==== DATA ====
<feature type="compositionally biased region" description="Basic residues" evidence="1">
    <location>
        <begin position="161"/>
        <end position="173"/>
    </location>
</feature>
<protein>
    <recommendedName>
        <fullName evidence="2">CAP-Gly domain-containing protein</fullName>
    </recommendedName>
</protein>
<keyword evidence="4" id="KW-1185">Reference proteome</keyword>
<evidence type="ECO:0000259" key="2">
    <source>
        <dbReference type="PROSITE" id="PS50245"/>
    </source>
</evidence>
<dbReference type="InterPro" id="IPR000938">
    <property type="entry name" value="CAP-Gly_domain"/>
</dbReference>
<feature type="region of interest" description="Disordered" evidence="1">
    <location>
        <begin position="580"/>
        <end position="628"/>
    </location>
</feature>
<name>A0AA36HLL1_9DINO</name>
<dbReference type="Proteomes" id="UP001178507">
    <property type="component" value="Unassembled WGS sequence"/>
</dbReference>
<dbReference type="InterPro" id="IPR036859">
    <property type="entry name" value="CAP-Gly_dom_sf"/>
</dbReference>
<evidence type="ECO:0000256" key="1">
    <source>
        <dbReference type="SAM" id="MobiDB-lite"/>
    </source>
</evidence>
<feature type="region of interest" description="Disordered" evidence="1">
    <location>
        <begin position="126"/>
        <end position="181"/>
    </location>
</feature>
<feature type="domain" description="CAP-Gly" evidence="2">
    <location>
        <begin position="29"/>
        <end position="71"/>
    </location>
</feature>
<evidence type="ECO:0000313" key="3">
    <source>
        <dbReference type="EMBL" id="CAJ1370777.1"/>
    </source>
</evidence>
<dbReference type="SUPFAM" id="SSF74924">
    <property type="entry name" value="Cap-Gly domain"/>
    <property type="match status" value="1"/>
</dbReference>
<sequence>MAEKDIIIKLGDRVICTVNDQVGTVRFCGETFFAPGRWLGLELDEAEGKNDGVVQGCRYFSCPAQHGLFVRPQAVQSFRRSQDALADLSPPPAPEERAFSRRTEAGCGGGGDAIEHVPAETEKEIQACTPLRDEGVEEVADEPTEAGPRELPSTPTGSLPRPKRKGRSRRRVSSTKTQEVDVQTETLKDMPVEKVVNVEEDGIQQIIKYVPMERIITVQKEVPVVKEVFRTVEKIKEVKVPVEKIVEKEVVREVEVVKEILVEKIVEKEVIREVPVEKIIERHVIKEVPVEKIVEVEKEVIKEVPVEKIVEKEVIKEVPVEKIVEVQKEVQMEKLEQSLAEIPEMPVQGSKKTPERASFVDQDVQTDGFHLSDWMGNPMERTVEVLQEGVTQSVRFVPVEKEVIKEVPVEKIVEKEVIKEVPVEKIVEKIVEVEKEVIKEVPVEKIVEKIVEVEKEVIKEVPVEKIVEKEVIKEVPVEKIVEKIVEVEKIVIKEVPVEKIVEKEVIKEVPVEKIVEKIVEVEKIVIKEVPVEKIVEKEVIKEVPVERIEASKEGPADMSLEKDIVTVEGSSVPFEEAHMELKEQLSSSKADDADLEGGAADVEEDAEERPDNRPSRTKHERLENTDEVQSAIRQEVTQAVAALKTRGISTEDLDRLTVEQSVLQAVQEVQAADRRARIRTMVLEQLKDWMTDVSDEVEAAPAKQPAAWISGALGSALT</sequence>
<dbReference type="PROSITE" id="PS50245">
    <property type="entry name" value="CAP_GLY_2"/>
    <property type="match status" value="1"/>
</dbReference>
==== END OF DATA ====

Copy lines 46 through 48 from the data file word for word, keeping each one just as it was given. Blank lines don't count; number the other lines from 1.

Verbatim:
    <location>
        <begin position="29"/>
        <end position="71"/>